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Review: Kingdom Come: Deliverance review

Reader, I am bored. Because, despite the lead dev having more edge than U2, Kingdom Come: Deliverance isn’t offensive or radical, it’s just boring. This is partly because in Kingdom Come: Deliverance you are roleplaying living in a medieval setting, which was by all accounts a pretty terrible period to live in. We didn’t even do wars in a civilised way with drones, or have nice things like air conditioning or Mr. Kipling cakes, and all the beds were made of straw. Other games with a similar setting introduce mages and dragons to inject some excitement, at least. Bohemia in 1403 is an unforgiving mistress: it rains a lot, your clothes get muddy, and you must eat and sleep regularly or suffer the consequences (being tired and hungry).

This is also partly down to protagonist Henry, a sentient loaf of farmhouse white who manages to go from scrub to knight in little more than a month, if he really applies himself to the main storyline and doesn’t spend too much time doing the (more interesting) minutiae in the villages around the place. Hal to his friends, Henry is a clearly defined character that you inhabit, and that clearly defined character is a God-fearing peasant with a bad haircut, left to fend for himself after his entire village is razed by a marauding army. There may be some conflict between how you want to play Henry, for which you are given a fair amount of freedom, and how Henry himself acts. When you start the game you have approx. rack all to your name and are in a bad way, so my Henry started to pragmatically loot from the dead bodies of his former friends and family and, in a cutscene that followed almost immediately, railed against another man for, er, looting from dead bodies. 

The game doesn’t really start until a few hours in, when Henry has escaped to a neighbouring city with other refugees from his town, and ends up in service to his Lord, starting off odd jobbing and ending with decidedly more critical missions. The main quest is where you’ll encounter quite heavy incidents of combat, which uses a similar system to Ubisoft’s For Honor: choose a direction to swing in with a heavy or a light attack, and choose a direction to block in by paying attention to your opponent. You can chain attacks by pressing swing just as your first attack hits, feint by switching the direction of your attack, block, parry, and dodge, you can choose weapons based on what your opponent is wearing (a mace works better against heavy armour than a sword, for example) and aim for their exposed body parts)…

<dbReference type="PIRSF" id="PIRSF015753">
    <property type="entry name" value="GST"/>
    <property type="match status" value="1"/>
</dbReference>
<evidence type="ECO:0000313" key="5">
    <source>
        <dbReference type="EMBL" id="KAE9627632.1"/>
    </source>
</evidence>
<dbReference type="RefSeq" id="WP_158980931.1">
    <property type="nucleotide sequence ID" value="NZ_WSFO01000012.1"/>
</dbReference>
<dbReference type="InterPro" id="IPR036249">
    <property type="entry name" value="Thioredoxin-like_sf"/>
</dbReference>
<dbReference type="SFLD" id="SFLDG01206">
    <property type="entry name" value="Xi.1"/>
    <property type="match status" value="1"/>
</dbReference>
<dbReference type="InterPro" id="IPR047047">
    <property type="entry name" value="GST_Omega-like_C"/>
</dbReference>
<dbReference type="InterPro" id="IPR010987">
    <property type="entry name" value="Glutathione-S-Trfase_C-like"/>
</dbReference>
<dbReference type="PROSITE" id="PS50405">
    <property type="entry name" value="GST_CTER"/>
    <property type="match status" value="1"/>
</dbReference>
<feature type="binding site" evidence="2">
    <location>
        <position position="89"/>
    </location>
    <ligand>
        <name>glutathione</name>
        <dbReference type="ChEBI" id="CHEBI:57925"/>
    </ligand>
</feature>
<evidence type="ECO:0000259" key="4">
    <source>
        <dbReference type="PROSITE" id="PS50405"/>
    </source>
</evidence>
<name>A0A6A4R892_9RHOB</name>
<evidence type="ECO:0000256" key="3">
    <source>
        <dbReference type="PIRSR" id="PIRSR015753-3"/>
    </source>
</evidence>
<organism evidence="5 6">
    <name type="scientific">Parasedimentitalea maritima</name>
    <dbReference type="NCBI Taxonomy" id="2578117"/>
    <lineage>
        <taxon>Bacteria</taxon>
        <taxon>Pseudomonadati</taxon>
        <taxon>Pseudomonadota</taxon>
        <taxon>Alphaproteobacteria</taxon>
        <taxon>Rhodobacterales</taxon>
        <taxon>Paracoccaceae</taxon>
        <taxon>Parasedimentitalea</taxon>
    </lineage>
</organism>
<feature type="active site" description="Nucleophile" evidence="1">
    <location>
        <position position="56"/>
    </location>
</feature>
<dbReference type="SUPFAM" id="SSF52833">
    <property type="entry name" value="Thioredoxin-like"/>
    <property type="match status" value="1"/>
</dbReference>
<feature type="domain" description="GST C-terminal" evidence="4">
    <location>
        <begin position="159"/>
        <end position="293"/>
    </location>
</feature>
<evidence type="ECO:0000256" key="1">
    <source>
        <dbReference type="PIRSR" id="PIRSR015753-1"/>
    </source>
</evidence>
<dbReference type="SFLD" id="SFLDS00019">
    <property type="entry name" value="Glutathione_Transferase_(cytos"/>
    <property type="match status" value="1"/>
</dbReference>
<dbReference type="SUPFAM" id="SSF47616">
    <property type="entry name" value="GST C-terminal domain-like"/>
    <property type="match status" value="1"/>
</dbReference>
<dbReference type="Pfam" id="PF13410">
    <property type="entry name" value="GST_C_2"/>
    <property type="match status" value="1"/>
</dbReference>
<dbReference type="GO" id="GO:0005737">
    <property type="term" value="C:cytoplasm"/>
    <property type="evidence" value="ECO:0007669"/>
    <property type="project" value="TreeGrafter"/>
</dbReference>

Kingdom Come: Deliverance Screenshots

… but none of it really matters because the most effective tactic in the game is to run backwards from the enemy in front of you twatting arrows into their face until they fall over. This is similar to how you can ignore the nourishment system and not bother carrying any food because every town has several pots of food bubbling in the open. You can even walk into people’s houses and eat from their hearth. They are less perturbed by this than you might expect or the game suggests they would be. KC:D puts in detail that it then renders almost irrelevant. People might remark on the state of Henry’s clothes, but they’ll still give him quests to do.

Some of the more billed-as-realistic parts of the game are very nice ideas. You get better at things the more you do them, like in an Elder Scrolls game, but these include not just the expected fare like combat, stealth, strength and so on, but skills at specific weapons or things like Herbalism and Reading. For Alchemy you have to follow a strict set of instructions at a workstation, but to read the instructions you have to first learn to read, which made me go ‘Huh. Cool.’ The more helpful you are to a town, the more the residents will like you, and will start greeting you by name when next you ride through, which is nice, and more fun than Hal’s main, grim, quest for vengeance.

Still, though, the most fun you’ll have in Kingdom Come is when it embraces that it’s a video game and stops leaning on being this magnificent work of realism set in 15th Century Europe. There’s a bit, as part of the main quest, where you can end up getting smashed with a priest who throws up off his own bell tower, and the pair of you wake up in the morning ferociously hungover. He yells, ‘Mass! I have to do mass!’ and then you have to help him do mass because he can barely stand up straight. It’s possibly the best bit in the entire game.  Sadly, quite a few quests are padded by placing successive objectives far apart from one another. I should go there right away, says the quest log, referring to a town currently half a day’s travel away at maximum one horsepower.